News Release

March 18, 2011

U.S. Fish and Wildlife Service Announces Endangered Species Recovery Champion Awards

Media Contacts:
Ken Foote, 808.792.9535 or 282.9442

Swindle and Robichaux honored for their work in Hawai'i

U.S. Fish and Wildlife Service Acting Director Rowan Gould today announced the 29 recipients of the 2010 Recovery Champion award.  The Recovery Champion award recognizes U.S. Fish and Wildlife Service employees and their partners for contributions to the recovery of threatened and endangered species in the United States.

"Recovery Champions are leaders in the conservation of endangered and threatened species of plants and animals across the United States and beyond its borders," said Acting Director Rowan Gould. "It is a true measure of a commitment to protect our nation's biological heritage for future generations by working to recover our imperiled species of fish and wildlife and plants and the ecosystems on which they depend."

In Hawai'i, two individuals are among those being honored with this prestigious award: Dr. Robert Robichaux, President of the Hawaiian Silversword Foundation who since the 1980s has worked tirelessly to protect the endangered Mauna Loa silversword plant and other critically endangered Hawaiian plant species, and Keith Swindle, Special Agent for the U.S. Fish and Wildlife Service's Office of Law Enforcement in Hawai'i and the Pacific Islands for protecting listed seabirds on the island of Kaua'i.  

Since the 1980s, Dr. Robichaux's research and conservation efforts with the Hawaiian silversword alliance have been critical in achieving the recovery success for Hawaiian silversword plants and other closely related species.  Dr. Robichaux's establishment of the Hawaiian Silversword Foundation, in conjunction with a group of like-minded conservationists, has furthered the recovery of the Mauna Loa silversword (Argyroxiphium kauensis) and other species. To date, the Foundation has raised and reintroduced over 33,000 seedlings of the Mauna Loa silversword and over 3,500 seedlings of the critically endangered plant haha (Clermontia peleana). 

Since 1998, Dr. Robichaux's leadership has been instrumental in getting stakeholders involved in their reintroduction and recovery efforts.  The Hawaiian Silversword Foundation has also spearheaded projects to protect over 50,000 acres of vulnerable native Hawaiian ecosystems from rainforest to rare dry forest habitat.  Stakeholders include the Volcano Rare Plant Facility, Hawai'i Department of Land and Natural Resources, the Three Mountain Alliance (a partnership of Federal, State, and private organizations and landowners), Hawaii Volcanoes National Park, Biological Resources Division of the U.S. Geological Survey, and the Fish and Wildlife Service.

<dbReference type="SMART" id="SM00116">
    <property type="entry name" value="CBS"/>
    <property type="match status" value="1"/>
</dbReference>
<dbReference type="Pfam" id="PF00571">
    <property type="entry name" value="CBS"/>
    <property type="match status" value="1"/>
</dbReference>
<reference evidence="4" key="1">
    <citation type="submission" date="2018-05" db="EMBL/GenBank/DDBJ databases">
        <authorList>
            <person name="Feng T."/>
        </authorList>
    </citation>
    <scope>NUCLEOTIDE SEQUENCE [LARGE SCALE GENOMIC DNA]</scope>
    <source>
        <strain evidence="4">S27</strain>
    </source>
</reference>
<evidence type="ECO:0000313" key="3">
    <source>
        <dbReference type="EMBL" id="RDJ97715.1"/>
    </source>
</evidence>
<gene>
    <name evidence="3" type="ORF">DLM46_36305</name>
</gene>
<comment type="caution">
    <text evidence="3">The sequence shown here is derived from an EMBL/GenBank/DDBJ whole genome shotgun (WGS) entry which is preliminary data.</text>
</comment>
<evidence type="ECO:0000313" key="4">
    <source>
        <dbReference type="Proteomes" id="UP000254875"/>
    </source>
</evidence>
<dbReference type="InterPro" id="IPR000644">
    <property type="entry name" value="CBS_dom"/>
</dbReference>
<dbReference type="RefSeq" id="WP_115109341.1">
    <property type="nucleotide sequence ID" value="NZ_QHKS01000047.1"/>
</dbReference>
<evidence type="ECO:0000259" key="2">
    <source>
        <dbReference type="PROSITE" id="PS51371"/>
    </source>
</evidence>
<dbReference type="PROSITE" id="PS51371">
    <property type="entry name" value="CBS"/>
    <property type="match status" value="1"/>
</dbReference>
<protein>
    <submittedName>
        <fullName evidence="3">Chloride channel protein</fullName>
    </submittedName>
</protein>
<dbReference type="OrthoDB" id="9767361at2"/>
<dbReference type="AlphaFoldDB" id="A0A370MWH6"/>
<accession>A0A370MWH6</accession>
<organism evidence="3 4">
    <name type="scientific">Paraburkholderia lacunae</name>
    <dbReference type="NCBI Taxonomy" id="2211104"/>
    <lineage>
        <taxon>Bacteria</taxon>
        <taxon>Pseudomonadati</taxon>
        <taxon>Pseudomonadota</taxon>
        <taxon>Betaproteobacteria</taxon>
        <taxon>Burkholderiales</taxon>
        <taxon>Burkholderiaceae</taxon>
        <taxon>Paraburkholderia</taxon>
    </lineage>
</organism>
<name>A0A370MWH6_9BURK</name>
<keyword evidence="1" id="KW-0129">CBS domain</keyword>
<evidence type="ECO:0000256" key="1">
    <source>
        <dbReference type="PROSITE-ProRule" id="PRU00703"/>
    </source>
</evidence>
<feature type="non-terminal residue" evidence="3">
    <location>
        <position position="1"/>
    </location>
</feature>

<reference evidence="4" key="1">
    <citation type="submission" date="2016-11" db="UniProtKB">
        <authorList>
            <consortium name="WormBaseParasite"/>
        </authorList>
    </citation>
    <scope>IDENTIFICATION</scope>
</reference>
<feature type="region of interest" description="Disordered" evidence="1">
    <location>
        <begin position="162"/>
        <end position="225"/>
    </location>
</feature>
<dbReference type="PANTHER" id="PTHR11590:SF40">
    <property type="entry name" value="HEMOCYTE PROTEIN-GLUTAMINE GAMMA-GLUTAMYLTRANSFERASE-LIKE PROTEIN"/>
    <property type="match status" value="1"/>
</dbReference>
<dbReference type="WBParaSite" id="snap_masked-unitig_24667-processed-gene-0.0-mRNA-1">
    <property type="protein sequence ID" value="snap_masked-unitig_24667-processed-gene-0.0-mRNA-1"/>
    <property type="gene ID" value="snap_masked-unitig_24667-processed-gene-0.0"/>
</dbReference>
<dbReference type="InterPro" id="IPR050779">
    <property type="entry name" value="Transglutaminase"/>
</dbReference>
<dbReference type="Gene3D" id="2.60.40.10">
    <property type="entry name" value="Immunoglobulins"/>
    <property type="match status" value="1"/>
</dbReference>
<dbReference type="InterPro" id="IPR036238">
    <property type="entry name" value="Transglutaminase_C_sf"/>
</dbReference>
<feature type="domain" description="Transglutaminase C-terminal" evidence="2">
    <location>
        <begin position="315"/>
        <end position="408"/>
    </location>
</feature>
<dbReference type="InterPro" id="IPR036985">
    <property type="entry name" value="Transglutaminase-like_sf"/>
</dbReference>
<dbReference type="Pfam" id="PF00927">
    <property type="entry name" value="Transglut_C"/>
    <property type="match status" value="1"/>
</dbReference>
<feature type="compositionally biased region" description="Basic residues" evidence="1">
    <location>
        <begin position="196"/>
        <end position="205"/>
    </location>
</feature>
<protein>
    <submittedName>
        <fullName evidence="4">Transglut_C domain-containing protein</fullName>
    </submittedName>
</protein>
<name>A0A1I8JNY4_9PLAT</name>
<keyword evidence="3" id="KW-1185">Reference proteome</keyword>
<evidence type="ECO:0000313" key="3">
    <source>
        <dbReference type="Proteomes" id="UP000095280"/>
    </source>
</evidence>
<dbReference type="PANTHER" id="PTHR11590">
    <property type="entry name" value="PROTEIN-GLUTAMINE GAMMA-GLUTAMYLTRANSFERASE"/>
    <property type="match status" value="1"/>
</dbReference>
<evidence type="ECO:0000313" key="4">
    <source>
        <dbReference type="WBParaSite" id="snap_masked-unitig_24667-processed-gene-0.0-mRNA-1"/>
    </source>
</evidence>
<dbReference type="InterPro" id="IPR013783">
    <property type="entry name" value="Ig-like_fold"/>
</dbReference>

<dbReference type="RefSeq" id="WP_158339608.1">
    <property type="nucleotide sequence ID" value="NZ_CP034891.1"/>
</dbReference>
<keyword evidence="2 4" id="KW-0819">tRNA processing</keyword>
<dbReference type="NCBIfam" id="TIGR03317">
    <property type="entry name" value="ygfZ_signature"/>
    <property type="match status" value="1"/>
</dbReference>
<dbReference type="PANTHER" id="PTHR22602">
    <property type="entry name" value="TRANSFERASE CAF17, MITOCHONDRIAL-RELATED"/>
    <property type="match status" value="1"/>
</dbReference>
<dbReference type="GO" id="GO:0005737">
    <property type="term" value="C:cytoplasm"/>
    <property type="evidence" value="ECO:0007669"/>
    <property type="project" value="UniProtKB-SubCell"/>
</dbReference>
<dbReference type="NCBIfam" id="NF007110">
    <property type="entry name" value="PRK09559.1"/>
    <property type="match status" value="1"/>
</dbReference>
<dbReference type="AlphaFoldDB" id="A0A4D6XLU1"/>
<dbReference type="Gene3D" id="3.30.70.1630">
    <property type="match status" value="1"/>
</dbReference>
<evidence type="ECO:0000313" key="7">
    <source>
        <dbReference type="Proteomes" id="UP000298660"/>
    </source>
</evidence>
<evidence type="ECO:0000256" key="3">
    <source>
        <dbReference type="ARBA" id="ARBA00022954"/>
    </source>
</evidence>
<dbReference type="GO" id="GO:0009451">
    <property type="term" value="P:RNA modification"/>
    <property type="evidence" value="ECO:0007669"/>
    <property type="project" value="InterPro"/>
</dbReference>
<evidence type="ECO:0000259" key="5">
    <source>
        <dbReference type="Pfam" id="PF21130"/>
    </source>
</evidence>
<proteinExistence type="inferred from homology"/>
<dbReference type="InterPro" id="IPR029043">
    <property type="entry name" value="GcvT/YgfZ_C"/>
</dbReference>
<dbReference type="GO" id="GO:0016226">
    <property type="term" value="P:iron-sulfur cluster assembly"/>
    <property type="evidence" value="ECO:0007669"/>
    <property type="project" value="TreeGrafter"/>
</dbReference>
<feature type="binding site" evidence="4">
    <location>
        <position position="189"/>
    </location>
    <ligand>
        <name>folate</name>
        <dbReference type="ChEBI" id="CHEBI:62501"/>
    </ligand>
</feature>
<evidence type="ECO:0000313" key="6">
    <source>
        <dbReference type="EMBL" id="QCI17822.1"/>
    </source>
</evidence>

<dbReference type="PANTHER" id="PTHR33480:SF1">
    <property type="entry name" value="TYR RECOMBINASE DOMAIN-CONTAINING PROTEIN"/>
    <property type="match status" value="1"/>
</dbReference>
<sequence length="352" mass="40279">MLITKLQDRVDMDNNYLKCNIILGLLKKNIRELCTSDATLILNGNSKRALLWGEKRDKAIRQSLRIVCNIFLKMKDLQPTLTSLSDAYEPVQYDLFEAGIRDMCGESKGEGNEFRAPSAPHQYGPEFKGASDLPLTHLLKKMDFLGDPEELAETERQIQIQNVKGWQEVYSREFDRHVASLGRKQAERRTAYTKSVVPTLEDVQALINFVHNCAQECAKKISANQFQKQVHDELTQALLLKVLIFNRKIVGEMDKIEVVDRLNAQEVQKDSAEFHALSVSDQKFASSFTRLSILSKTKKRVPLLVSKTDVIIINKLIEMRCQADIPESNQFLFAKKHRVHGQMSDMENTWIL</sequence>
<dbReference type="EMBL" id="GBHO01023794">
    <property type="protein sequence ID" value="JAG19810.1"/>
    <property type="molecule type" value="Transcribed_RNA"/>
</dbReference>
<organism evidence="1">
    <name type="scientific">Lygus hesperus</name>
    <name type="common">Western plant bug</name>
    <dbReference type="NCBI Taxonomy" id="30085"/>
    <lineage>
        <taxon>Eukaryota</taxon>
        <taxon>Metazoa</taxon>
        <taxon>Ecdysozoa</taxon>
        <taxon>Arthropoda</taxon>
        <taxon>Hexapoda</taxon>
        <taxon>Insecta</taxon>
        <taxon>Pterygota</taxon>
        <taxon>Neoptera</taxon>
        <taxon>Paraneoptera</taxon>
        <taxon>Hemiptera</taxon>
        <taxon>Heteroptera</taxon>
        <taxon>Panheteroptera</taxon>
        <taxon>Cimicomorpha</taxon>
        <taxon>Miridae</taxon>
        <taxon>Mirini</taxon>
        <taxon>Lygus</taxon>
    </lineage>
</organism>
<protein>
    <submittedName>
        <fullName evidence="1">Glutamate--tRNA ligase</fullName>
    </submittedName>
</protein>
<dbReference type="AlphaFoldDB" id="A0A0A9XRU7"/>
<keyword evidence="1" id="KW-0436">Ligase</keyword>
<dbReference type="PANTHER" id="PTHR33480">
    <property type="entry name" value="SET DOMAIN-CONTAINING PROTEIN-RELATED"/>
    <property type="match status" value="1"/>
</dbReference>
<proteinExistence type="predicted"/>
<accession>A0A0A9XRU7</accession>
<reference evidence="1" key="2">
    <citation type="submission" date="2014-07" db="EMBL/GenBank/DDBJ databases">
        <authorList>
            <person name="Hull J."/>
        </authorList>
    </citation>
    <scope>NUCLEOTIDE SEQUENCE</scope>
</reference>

Special Agent Keith Swindle has many years of experience as a research and regulatory biologist before becoming a Special Agent.  Since 2002, his efforts have facilitated progress on Habitat Conservation Planning (HCP) efforts for the threatened Newell's Shearwater, and recovery for listed seabirds on the island of Kaua'i. 

Strategically exercising his enforcement authority, Special Agent Keith Swindle has brought legal action to bear on chronic violations of the Endangered Species Act in Hawai'i, particularly on behalf of the threatened Newell's shearwater. Collaborating with stakeholders, he brought about the first significant reductions in the major cause of the decline of the shearwater and other night-flying birds- their attraction to artificial lights and related collisions with power lines in the urbanized areas of Kaua'i. Agent Swindle's approach has also generated partnerships with the National Fish and Wildlife Foundation, American Bird Conservancy, Hawai'i Department of Fish and Wildlife, Hawai'i Department of Transportation, County of Kaua'i, Hawai'i State House Representative Mina Morita, and private businesses such as Kauai Island Utility Cooperative, and Norwegian Cruise Lines.

More than three-quarters of the global population of Newell's Shearwater nests on the island of Kaua'i, where it is estimated to have undergone a 60 percent decline over the past two decades.  This decline is attributed in part to a chronic loss of fledglings and adults to "fall-out".  Both adults and fledglings are known to collide with tall buildings, towers, powerlines, and other structures while flying at night between their nesting colonies and at-sea foraging areas. These birds, particularly fledglings, are also attracted to bright lights that disorient them. Disoriented birds are commonly observed circling around exterior light sources until they fall to the ground or collide with structures, resulting in possible injury or death.

For information about the 2010 recovery champions, please visit the U.S. Fish and Wildlife Service's Recovery Champion website at  

America's fish, wildlife and plant resources belong to all of us, and ensuring the health of imperiled species is a shared responsibility. To learn more about the Service's Endangered Species program, go to